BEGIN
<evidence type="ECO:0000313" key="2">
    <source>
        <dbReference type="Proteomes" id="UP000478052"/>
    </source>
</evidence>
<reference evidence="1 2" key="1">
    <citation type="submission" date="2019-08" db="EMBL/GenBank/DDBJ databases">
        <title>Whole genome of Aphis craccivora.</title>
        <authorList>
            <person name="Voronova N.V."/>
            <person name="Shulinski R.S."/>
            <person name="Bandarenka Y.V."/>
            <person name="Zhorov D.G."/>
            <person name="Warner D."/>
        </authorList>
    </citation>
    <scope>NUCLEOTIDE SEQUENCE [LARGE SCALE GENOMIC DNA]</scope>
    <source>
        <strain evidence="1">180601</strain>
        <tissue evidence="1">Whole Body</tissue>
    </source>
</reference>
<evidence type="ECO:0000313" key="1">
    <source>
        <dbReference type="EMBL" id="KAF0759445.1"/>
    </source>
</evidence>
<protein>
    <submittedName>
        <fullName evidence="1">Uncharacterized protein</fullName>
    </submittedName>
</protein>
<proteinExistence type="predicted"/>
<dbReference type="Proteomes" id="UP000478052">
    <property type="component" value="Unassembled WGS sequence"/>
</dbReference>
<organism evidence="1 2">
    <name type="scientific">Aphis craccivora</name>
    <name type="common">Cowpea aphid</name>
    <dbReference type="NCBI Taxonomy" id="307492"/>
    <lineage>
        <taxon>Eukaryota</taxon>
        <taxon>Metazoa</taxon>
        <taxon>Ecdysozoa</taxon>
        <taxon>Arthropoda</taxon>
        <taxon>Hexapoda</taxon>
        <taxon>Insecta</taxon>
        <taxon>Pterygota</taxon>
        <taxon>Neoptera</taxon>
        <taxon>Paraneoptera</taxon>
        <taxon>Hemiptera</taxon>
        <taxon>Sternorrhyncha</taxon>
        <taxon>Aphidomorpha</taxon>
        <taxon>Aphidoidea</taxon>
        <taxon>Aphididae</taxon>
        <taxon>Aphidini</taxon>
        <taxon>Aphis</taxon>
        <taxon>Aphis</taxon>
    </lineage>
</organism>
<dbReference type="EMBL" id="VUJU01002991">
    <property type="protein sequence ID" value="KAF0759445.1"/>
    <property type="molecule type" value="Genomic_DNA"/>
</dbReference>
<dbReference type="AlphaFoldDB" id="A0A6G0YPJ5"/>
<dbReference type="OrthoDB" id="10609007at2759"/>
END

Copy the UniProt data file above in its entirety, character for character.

<evidence type="ECO:0000313" key="2">
    <source>
        <dbReference type="Proteomes" id="UP000478052"/>
    </source>
</evidence>
<reference evidence="1 2" key="1">
    <citation type="submission" date="2019-08" db="EMBL/GenBank/DDBJ databases">
        <title>Whole genome of Aphis craccivora.</title>
        <authorList>
            <person name="Voronova N.V."/>
            <person name="Shulinski R.S."/>
            <person name="Bandarenka Y.V."/>
            <person name="Zhorov D.G."/>
            <person name="Warner D."/>
        </authorList>
    </citation>
    <scope>NUCLEOTIDE SEQUENCE [LARGE SCALE GENOMIC DNA]</scope>
    <source>
        <strain evidence="1">180601</strain>
        <tissue evidence="1">Whole Body</tissue>
    </source>
</reference>
<evidence type="ECO:0000313" key="1">
    <source>
        <dbReference type="EMBL" id="KAF0759445.1"/>
    </source>
</evidence>
<protein>
    <submittedName>
        <fullName evidence="1">Uncharacterized protein</fullName>
    </submittedName>
</protein>
<proteinExistence type="predicted"/>
<dbReference type="Proteomes" id="UP000478052">
    <property type="component" value="Unassembled WGS sequence"/>
</dbReference>
<organism evidence="1 2">
    <name type="scientific">Aphis craccivora</name>
    <name type="common">Cowpea aphid</name>
    <dbReference type="NCBI Taxonomy" id="307492"/>
    <lineage>
        <taxon>Eukaryota</taxon>
        <taxon>Metazoa</taxon>
        <taxon>Ecdysozoa</taxon>
        <taxon>Arthropoda</taxon>
        <taxon>Hexapoda</taxon>
        <taxon>Insecta</taxon>
        <taxon>Pterygota</taxon>
        <taxon>Neoptera</taxon>
        <taxon>Paraneoptera</taxon>
        <taxon>Hemiptera</taxon>
        <taxon>Sternorrhyncha</taxon>
        <taxon>Aphidomorpha</taxon>
        <taxon>Aphidoidea</taxon>
        <taxon>Aphididae</taxon>
        <taxon>Aphidini</taxon>
        <taxon>Aphis</taxon>
        <taxon>Aphis</taxon>
    </lineage>
</organism>
<dbReference type="EMBL" id="VUJU01002991">
    <property type="protein sequence ID" value="KAF0759445.1"/>
    <property type="molecule type" value="Genomic_DNA"/>
</dbReference>
<dbReference type="AlphaFoldDB" id="A0A6G0YPJ5"/>
<dbReference type="OrthoDB" id="10609007at2759"/>